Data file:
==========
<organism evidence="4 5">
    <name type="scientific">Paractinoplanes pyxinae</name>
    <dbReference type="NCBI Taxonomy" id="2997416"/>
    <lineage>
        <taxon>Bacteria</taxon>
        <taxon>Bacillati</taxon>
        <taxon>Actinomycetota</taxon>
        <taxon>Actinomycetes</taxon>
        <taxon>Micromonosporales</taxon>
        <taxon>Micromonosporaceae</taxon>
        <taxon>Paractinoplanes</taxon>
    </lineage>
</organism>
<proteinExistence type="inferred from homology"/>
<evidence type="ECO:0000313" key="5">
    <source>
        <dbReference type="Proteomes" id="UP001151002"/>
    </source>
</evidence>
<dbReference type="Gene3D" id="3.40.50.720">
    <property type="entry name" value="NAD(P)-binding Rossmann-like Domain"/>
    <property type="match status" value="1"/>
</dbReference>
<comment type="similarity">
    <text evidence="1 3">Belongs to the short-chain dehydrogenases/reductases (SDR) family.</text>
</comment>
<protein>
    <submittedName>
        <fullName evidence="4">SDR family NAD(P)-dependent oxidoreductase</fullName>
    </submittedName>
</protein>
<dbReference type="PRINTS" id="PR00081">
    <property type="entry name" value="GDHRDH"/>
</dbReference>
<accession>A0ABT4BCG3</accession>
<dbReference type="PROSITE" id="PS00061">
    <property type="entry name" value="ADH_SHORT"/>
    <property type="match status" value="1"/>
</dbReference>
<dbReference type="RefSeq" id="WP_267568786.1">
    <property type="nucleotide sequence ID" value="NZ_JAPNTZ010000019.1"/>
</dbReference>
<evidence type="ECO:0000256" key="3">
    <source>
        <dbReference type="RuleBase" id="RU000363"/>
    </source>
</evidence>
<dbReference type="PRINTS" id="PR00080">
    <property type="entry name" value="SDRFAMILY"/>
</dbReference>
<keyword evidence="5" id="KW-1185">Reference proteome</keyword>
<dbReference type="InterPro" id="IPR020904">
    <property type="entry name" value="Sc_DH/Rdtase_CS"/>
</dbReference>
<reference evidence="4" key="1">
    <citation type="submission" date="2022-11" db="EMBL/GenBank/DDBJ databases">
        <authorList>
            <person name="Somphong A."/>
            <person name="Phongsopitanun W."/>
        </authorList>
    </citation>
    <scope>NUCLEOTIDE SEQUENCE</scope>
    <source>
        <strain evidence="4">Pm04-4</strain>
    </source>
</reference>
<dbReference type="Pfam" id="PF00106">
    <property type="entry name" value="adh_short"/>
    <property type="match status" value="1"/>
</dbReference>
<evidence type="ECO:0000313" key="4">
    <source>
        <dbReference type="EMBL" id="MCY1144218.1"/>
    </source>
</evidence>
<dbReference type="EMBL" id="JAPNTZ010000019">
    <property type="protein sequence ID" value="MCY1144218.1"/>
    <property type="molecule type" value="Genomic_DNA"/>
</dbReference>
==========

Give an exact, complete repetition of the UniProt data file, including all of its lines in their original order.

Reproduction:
<organism evidence="4 5">
    <name type="scientific">Paractinoplanes pyxinae</name>
    <dbReference type="NCBI Taxonomy" id="2997416"/>
    <lineage>
        <taxon>Bacteria</taxon>
        <taxon>Bacillati</taxon>
        <taxon>Actinomycetota</taxon>
        <taxon>Actinomycetes</taxon>
        <taxon>Micromonosporales</taxon>
        <taxon>Micromonosporaceae</taxon>
        <taxon>Paractinoplanes</taxon>
    </lineage>
</organism>
<proteinExistence type="inferred from homology"/>
<evidence type="ECO:0000313" key="5">
    <source>
        <dbReference type="Proteomes" id="UP001151002"/>
    </source>
</evidence>
<dbReference type="Gene3D" id="3.40.50.720">
    <property type="entry name" value="NAD(P)-binding Rossmann-like Domain"/>
    <property type="match status" value="1"/>
</dbReference>
<comment type="similarity">
    <text evidence="1 3">Belongs to the short-chain dehydrogenases/reductases (SDR) family.</text>
</comment>
<protein>
    <submittedName>
        <fullName evidence="4">SDR family NAD(P)-dependent oxidoreductase</fullName>
    </submittedName>
</protein>
<dbReference type="PRINTS" id="PR00081">
    <property type="entry name" value="GDHRDH"/>
</dbReference>
<accession>A0ABT4BCG3</accession>
<dbReference type="PROSITE" id="PS00061">
    <property type="entry name" value="ADH_SHORT"/>
    <property type="match status" value="1"/>
</dbReference>
<dbReference type="RefSeq" id="WP_267568786.1">
    <property type="nucleotide sequence ID" value="NZ_JAPNTZ010000019.1"/>
</dbReference>
<evidence type="ECO:0000256" key="3">
    <source>
        <dbReference type="RuleBase" id="RU000363"/>
    </source>
</evidence>
<dbReference type="PRINTS" id="PR00080">
    <property type="entry name" value="SDRFAMILY"/>
</dbReference>
<keyword evidence="5" id="KW-1185">Reference proteome</keyword>
<dbReference type="InterPro" id="IPR020904">
    <property type="entry name" value="Sc_DH/Rdtase_CS"/>
</dbReference>
<reference evidence="4" key="1">
    <citation type="submission" date="2022-11" db="EMBL/GenBank/DDBJ databases">
        <authorList>
            <person name="Somphong A."/>
            <person name="Phongsopitanun W."/>
        </authorList>
    </citation>
    <scope>NUCLEOTIDE SEQUENCE</scope>
    <source>
        <strain evidence="4">Pm04-4</strain>
    </source>
</reference>
<dbReference type="Pfam" id="PF00106">
    <property type="entry name" value="adh_short"/>
    <property type="match status" value="1"/>
</dbReference>
<evidence type="ECO:0000313" key="4">
    <source>
        <dbReference type="EMBL" id="MCY1144218.1"/>
    </source>
</evidence>
<dbReference type="EMBL" id="JAPNTZ010000019">
    <property type="protein sequence ID" value="MCY1144218.1"/>
    <property type="molecule type" value="Genomic_DNA"/>
</dbReference>